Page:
Rev. J. Bryan Hehir: Reasons, Questions, Reflections
My parish has been very blessed to have had the Rev. J. Bryan Hehir in residence for the past few years. My older kids have often had the privilige of serving at his Masses. He’s a distinguished moral theologian, who has served as an advisor to the US Conference of Catholic Bishops (specifically, their letters on the economy and on war & peace), back in the days when the USCCB was still writing pastoral letters, that is… He has been the president of Catholic Charities for the Archdicose of Boston, the president of Catholic Charities USA, and he was the first Catholic to serve as the Dean of the Harvard Divinity School. He has also served as an advisor to Cardinal Sean O'Malley and as Secretary for Social Services for the Archdiocese of Boston.
From his Harvard Profile:
Bryan Hehir is the Parker Gilbert Montgomery Professor of the Practice of Religion and Public Life. … His research and writing focus on ethics and foreign policy and the role of religion in world politics and in American society. He served on the faculty of Georgetown University (1984 to 1992) and the Harvard Divinity School (1993 to 2001). His writings include: The Moral Measurement of War: A Tradition of Continuity and Change; Military Intervention and National Sovereignty; Catholicism and Democracy; and Social Values and Public Policy: A Contribution from a Religious Tradition.
See more in the Boston College Advisory Board Profile.
Every year for the past few years, he’s been kind enough to take time out of his busy travel schedule to present lectures at the parish during the Advent and Lenten seasons. He has delivered talks on:
- The Second Vatican Council to the Millenium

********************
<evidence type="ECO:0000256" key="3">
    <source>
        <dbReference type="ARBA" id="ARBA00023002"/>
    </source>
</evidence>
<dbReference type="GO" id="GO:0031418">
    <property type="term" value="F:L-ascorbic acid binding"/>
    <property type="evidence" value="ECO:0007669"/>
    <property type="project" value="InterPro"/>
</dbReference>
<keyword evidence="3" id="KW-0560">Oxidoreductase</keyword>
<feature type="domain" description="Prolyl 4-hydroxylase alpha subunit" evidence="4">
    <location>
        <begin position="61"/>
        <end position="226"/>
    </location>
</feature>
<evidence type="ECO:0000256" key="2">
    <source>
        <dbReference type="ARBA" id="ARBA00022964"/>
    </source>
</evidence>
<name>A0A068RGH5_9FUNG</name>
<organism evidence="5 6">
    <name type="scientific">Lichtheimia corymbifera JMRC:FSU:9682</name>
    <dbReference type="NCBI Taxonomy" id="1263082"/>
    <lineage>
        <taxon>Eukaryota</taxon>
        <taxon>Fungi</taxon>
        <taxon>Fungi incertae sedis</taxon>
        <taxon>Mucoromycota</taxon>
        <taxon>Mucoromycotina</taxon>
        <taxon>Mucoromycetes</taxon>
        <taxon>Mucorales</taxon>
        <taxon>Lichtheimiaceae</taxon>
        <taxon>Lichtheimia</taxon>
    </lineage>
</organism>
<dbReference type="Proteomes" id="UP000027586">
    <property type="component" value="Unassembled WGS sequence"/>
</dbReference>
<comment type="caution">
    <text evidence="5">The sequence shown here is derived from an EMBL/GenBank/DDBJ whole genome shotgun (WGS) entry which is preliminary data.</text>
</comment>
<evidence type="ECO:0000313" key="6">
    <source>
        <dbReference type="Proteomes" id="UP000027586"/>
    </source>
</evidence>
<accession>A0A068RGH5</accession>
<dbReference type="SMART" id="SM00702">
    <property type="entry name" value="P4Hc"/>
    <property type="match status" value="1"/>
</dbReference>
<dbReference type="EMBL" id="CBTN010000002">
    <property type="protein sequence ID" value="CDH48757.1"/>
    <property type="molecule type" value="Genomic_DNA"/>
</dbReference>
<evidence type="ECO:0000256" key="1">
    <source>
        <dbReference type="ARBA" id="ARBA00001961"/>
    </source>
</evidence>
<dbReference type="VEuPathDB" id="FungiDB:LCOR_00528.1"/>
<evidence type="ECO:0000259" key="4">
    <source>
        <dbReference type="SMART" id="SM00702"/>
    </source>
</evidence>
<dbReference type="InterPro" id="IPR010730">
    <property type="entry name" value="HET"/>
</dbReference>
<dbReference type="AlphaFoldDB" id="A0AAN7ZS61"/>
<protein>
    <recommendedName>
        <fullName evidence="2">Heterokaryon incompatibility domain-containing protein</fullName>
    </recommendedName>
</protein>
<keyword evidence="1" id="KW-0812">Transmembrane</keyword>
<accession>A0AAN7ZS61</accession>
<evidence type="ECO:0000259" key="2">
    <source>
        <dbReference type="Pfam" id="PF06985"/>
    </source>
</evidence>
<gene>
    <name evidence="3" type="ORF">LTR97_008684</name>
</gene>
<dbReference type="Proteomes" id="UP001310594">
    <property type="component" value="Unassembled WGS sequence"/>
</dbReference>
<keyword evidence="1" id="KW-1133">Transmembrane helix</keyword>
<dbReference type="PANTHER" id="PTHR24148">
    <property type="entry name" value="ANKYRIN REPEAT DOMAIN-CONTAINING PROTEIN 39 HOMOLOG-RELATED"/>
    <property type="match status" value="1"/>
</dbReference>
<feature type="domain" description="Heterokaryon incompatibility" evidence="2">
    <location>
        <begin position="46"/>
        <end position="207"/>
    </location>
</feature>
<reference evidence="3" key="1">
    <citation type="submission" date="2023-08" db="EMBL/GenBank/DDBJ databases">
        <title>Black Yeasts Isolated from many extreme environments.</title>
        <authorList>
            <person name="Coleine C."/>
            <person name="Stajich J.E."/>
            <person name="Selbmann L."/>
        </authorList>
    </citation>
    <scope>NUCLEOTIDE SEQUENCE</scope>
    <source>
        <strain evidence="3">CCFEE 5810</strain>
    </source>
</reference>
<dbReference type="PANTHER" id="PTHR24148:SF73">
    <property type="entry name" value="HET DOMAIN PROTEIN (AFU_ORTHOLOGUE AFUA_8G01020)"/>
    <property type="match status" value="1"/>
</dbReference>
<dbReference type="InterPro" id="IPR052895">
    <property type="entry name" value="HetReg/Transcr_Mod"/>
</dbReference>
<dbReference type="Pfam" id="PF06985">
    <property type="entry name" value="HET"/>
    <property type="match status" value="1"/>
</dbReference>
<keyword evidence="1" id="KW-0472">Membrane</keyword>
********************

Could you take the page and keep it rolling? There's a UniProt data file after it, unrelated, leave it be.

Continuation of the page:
- Moral Theology (War & Peace, Bio-Ethics, Death and Dying, Capital Punishment)
- The Theme of the Kingdom, the Church, and the World
- Four Gospels: Explaining the Moral Vision
I’ve got a notebook full of lecture notes from all of them, and I asked him once if it would be OK if I put some of them up. I don’t know if he was thrilled about the idea, but he didn’t say no. :-) One that I’d like to start with is a series of talks that he delivered in March of 2006 – “Why Are We Catholics? Reasons, Questions, Reflections.” It was broken up into the following topics:
I. The Church
II. Christ as the Center of Our Prayer
III. Faith and Morality
IV. Catholics, Country, and Culture (Catholics and American Pluralism)
I was trying to write fast to keep up. Any errors in here are my own, not Father Hehir’s…
Part I. The Church
The first item to consider is the Church itself. How do we look at the Church within the Catholic faith? There are 3 levels of faith.
1) Faith as Belief (theistic faith - faith in God). We share that , of course, with other religions of the world. It stands over systematic doubt or outright atheism.
2) Christological Faith. Faith in Christ. We affirm our conviction that God has appeared to us in the human form. The Incarnation is fundamental to Christianity. Christ behind us, with us, yet ahead of us. Christ will come again. The living Christ who has triumphed over death and is available to us.
3) Ecclesial Faith. Faith in the Church. We invest more in the Church than other Christians. It is weightier for us. At times we can be illuminated by it, surprised by it, discouraged by it... We think of the Church as the extension of the Incarnation in time.